In about-face, Aurora board votes to keep Vega charter school open — but launches an investigation

Aurora school board members voted Tuesday to allow Vega Collegiate Academy, a high-performing charter school, to remain open, reversing an earlier decision.

In February, the school board voted to shut down the school after district staff found that the school was not adequately serving students with special needs. Board members said they didn’t trust that the school could remedy the problems and serve all children.

But on appeal, the State Board of Education sided with Vega and asked Aurora to reconsider, citing the school’s high performance.

Aurora Superintendent Rico Munn on Tuesday proposed keeping Vega open — but under a new agreement with several conditions including a third-party investigation into the school to be completed by June.

Despite expressing doubts, school board members unanimously approved the new agreement. Had they reaffirmed their earlier decision, Vega could have appealed again.

Despite his vote, board President Marques Ivey said he did not respect the State Board’s opinion asking the district to reconsider closing the school.

“If the law is being broken, I don’t care about test scores,” Ivey said. “I’m going to support this because it sounds like both sides really put some time into negotiating it, but I have no problem going through this process again. I have no problem going through the State Board again one or two more times until we get the law followed.”

Vega, which serves almost 200 students in kindergarten, first grade, fifth grade, and sixth grade, opened in the 2017-18 school year. The school adds two grade levels per year, and plans to serve kindergarten through eighth-grade students. In its first year, the school’s students earned the state’s highest math growth scores.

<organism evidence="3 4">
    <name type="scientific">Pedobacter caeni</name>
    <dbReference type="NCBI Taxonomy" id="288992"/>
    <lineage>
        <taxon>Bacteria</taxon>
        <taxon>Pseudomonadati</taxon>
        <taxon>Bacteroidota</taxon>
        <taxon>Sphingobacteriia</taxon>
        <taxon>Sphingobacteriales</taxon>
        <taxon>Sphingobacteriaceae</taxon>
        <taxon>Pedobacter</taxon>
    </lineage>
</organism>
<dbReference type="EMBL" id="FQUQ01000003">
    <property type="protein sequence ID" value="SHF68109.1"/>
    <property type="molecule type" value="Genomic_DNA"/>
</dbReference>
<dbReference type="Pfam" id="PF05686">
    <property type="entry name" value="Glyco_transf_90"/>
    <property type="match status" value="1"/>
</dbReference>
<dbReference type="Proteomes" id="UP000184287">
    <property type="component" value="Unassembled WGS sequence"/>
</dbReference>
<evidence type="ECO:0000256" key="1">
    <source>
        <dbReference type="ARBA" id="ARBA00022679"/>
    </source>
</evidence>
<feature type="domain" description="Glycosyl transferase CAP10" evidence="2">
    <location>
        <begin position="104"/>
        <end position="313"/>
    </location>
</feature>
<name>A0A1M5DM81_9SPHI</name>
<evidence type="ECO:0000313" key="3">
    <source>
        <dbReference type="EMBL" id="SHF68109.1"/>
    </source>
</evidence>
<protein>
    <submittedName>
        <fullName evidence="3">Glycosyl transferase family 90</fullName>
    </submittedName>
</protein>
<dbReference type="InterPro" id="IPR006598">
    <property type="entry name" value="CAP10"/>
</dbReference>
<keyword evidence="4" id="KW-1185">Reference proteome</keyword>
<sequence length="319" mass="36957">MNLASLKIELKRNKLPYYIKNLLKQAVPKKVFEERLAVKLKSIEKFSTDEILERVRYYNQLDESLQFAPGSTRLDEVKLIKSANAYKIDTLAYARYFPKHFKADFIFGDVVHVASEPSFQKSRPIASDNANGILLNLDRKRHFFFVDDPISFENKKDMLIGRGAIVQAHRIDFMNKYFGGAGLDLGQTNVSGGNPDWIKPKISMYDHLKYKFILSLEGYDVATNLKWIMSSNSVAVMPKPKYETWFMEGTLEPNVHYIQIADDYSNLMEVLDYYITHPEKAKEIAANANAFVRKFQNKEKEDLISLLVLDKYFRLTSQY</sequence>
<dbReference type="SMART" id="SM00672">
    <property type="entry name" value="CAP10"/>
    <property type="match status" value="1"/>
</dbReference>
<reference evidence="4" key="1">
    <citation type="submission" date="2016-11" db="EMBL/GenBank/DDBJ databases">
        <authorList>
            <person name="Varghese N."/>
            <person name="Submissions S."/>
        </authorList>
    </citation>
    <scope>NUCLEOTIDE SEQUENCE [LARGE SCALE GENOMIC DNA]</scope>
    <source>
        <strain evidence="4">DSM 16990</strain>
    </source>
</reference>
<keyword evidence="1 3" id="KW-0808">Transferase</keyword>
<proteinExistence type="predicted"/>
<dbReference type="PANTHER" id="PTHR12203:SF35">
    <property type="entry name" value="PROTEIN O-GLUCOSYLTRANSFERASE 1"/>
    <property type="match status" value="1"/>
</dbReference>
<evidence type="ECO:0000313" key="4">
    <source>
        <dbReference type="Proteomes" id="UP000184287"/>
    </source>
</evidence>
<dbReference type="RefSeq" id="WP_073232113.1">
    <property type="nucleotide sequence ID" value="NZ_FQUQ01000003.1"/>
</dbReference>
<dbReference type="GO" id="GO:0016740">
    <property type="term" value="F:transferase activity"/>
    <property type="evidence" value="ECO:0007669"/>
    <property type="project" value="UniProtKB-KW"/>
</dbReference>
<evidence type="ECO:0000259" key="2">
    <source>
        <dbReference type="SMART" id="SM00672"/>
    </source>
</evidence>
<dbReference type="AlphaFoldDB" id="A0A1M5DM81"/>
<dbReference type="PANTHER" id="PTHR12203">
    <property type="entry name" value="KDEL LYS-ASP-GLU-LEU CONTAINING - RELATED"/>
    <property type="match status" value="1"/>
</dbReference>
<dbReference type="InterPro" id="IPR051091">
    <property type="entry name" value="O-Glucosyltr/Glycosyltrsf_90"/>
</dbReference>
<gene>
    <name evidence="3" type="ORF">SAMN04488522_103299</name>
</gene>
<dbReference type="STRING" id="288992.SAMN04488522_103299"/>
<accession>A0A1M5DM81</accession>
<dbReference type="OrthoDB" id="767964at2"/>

Among the problems the district identified with Vega were enrolling two students the school was not equipped to serve, not having a teacher licensed to educate students with special needs for much of the school year, and segregating some students in violation of federal laws. School officials disputed some of the allegations, and said they were working to make corrections, but district staff felt the problems were not being resolved.

On Tuesday, Munn told the school board that district officials recently found other problems including how the school is serving English language learners, a pattern of misinformation about the school’s actions, and possible violations of the state’s READ Act plan to identify struggling readers and then give them extra help.

The independent investigator will be tasked with looking into allegations that led to the district voting to close the school. The district will ask the investigator to make recommendations this summer so that changes can be put into effect this fall.

In a letter submitted to the board, Vega officials say they are “prepared to consider any recommendations issued by this investigator and to take appropriate action.”

“We believe this approach is the best way to address the district’s concerns, while also preserving the autonomy of the school to make decisions based on the best information available,” the Vega letter states.

Among other things, the negotiated corrective action plan also requires that Vega hire a new special education coordinator, with input from the district, and hire an instructor who is state licensed in culturally and linguistically diverse education to monitor services for English language learners.